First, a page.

Well, House Republicans Went Ahead With Their 'Tax Reform 2.0' Legislation Anyway

They would make good on President Trump's repeated calls on Congress to go beyond the $1.5 trillion package he signed a year ago and give Americans more breaks.

WASHINGTON-Republicans in the U.S. House of Representatives plan to unveil another round of tax cuts this week, hoping to draw a sharp contrast between themselves and Democrats ahead of the November 6 congressional elections.

There are 57 competitive House races in the midterm elections, according to the Cook Political Report, and about a third of those are in districts located in high-tax states where the SALT cap has been a hot-button issue, Bloomberg noted earlier this month.

With congressional elections looming, Republicans in the U.S. House of Representatives on Monday proposed more deficit-expanding tax cuts, an effort seen by some tax experts as unlikely to become law and geared chiefly toward winning votes.

Dubbed "Tax Reform 2.0", the House package is meant to augment President Donald Trump's 2017 tax overhaul, which added $1.5 trillion to the federal deficit by providing permanent tax cuts for USA corporations, but only temporary individual tax cuts that are set to expire after 2025. It also includes making permanent the $10,000 annual cap for state and local tax deductions, which is unpopular in high-tax states like New York, New Jersey, and California. Prospects for the measure, which Democrats unanimously oppose, are dim in the Senate - and it may not come to a vote by the full House before the November elections. The full House vote is likely to be held on October 1. Deficit hawks as well as Democratic lawmakers - who were unanimous in opposing the tax legislation past year - are asking how the Republicans intend to pay for the extended tax cuts.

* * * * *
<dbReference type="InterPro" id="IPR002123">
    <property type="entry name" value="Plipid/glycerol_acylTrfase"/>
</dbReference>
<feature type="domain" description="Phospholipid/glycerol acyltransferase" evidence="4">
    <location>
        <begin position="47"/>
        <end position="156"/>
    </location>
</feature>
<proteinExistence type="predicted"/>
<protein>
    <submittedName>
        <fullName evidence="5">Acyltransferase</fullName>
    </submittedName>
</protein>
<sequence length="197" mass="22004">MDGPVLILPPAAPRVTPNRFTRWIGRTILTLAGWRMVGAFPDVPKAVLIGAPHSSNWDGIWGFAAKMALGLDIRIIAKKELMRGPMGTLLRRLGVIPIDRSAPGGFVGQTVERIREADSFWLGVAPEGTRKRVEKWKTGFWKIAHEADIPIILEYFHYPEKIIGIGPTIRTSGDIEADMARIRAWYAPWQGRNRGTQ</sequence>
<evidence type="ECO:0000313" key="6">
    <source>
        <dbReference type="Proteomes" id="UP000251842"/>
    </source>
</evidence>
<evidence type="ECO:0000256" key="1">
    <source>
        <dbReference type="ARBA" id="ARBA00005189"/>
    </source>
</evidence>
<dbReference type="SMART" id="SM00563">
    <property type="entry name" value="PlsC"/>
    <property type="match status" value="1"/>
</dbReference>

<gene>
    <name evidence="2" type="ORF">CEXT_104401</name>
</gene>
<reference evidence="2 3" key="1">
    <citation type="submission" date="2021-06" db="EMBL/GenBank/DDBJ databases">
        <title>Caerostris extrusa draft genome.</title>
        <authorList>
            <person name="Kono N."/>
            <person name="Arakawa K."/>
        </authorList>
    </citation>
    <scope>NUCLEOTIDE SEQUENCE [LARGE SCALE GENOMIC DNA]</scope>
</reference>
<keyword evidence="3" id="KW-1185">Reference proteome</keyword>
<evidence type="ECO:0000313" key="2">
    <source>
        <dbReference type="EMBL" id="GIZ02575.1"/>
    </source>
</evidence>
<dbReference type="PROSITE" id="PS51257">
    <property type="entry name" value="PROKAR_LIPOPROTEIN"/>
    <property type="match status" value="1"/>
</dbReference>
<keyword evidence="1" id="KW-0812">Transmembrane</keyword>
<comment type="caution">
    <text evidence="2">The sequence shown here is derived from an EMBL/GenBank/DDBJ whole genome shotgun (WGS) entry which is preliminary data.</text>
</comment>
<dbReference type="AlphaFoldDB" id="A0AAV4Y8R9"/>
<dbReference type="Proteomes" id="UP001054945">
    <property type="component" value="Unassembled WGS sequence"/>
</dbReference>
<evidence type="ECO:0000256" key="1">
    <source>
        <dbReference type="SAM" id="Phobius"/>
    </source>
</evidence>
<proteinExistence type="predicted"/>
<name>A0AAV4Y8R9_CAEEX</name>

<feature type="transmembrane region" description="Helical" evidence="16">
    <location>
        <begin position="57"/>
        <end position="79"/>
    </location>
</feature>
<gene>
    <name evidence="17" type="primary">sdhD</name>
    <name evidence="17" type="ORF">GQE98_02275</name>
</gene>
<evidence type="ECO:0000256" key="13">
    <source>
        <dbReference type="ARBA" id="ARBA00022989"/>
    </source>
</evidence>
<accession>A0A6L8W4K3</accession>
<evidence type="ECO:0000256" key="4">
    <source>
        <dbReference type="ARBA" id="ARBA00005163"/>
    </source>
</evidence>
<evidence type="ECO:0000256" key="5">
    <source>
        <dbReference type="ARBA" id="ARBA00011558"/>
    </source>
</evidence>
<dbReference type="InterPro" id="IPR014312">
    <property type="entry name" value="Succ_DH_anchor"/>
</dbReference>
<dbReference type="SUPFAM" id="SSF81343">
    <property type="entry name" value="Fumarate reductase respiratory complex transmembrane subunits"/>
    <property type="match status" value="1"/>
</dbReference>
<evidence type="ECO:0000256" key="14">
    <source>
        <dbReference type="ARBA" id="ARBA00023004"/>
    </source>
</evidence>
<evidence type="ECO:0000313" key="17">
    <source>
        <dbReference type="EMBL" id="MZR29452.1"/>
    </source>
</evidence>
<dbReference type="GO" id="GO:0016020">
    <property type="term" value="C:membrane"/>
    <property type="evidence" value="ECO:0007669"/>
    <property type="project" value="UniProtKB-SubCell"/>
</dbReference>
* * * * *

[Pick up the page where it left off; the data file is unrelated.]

In a statement on Monday, House Democratic leader Nancy Pelosi said: "With version 2.0 of the GOP tax scam for the rich, Republicans want to add even more to the deficit, and even more to the bank accounts of the wealthiest 1 percent". So far, the GOP members of Congress have been unwilling to be a check on the actions of the president.

The legislation would make permanent last year's tax breaks for individuals, preventing them from facing a tax increase in eight years, while boosting incentives for retirement savings and giving more lenient tax treatment to startups and small businesses. Starting in 2026, the cuts could cost the federal government about $165 billion annually in today's dollars, according to projections by the Tax Foundation, a conservative-leaning think tank. In addition, the Republican plan would allow the popular, tax-free 529 college savings accounts to also be used to pay for apprenticeship fees and home schooling expenses, as well as paying off student debt.

The tax-cut bill reduced corporate taxes from 35 to 21 percent, fueling business growth for companies of every size, which have in turn hired more workers.

President Donald Trump has reportedly woken up to the possibility of being ousted from office by angry Democrats, and thinks he can play the situation towards a big reelection in 2020. In July, 40 percent of registered voters in the Midwest approved of Trump's performance versus 38 percent in September, and his disapproval rating among Midwesterners jumped from 50 percent in July to 55 percent in September.

  • Joey Payne